Peetak Mitra, Los Alamos National Laboratory | Gavin Portwood, Los Alamos National Laboratory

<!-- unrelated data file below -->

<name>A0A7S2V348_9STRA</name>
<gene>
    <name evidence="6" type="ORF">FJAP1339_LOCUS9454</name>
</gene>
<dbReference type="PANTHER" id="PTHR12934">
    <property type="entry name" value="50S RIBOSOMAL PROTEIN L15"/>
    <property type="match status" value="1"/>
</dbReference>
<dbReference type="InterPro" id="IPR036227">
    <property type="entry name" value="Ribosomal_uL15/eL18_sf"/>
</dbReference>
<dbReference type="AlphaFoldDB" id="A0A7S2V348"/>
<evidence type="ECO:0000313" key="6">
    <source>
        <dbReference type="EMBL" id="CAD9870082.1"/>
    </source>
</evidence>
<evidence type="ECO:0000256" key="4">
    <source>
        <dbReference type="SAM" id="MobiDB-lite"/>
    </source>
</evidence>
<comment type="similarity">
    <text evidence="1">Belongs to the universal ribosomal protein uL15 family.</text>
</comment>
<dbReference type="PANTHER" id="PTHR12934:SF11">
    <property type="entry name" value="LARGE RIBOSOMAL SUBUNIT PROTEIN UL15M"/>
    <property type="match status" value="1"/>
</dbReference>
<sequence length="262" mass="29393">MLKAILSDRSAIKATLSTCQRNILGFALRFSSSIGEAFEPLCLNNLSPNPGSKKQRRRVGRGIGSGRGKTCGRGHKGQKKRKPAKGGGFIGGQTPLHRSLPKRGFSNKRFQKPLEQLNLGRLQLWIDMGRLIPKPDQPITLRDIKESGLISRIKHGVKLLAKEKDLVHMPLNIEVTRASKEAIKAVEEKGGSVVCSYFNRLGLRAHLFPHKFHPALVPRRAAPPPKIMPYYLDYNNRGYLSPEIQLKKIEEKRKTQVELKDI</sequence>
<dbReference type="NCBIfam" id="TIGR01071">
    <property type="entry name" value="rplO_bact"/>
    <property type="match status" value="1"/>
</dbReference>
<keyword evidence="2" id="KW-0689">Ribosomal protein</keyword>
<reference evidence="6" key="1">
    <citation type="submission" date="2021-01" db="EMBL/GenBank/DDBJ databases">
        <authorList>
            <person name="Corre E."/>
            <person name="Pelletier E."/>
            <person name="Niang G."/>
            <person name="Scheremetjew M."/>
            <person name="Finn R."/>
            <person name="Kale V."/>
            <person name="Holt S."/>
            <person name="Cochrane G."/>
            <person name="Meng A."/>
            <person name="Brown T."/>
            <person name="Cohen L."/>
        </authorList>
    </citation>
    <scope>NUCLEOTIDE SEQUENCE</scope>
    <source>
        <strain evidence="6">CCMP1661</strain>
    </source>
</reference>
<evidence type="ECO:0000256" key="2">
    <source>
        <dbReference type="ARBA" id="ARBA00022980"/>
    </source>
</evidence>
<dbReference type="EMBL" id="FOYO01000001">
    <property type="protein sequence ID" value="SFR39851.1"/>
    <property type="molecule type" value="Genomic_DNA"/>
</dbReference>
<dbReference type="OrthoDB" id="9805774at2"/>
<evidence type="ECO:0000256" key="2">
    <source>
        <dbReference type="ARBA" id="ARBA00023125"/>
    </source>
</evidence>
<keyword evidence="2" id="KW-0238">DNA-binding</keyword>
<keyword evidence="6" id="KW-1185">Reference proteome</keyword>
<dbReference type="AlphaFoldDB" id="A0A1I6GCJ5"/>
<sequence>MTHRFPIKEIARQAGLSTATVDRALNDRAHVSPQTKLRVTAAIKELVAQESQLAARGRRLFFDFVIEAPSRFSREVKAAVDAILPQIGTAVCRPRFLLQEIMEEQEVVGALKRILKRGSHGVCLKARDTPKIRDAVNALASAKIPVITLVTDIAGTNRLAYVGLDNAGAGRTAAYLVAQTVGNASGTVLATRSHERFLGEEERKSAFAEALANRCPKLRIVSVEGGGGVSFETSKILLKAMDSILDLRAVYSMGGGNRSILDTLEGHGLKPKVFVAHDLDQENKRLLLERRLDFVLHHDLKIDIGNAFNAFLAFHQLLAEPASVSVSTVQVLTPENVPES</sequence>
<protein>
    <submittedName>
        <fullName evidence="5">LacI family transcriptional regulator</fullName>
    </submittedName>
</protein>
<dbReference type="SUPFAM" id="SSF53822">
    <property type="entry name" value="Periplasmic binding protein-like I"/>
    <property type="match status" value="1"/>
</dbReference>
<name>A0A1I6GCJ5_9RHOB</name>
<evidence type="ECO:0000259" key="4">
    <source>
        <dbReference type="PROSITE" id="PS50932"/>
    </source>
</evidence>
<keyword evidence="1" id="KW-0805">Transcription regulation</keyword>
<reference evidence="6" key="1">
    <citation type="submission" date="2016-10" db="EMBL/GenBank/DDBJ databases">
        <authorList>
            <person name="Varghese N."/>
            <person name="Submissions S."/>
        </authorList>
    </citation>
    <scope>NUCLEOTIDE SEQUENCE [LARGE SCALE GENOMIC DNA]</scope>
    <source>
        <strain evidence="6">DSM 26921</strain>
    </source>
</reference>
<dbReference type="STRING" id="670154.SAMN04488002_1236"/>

In large-scale geophysical flows, the relatively small-scale processes of turbulence and mixing can have a leading-order impact on the prediction of (for instance) ocean circulation and global energy budgets. Such predictions are critical components of weather and climate simulation — geophysical problems where small-scale models help offset the otherwise prohibitively expensive computational cost of simulation. These turbulence closure models attempt to capture dynamics that have complex functional dependence on a potentially broad range of large-scale flow parameters. However, models and frameworks are often phenomenological and heuristic in nature, such that robust model calibration to simulation, observation, and experiment data is a challenge. We'll explain how a nonintrusive supervised GPU-driven machine learning framework, such as Neural ODE, can help improve the state of turbulence models in canonical geophysical flows. We'll also discuss the interpretability of these machine-learning models and provide a roadmap to create more general frameworks for modeling such physics.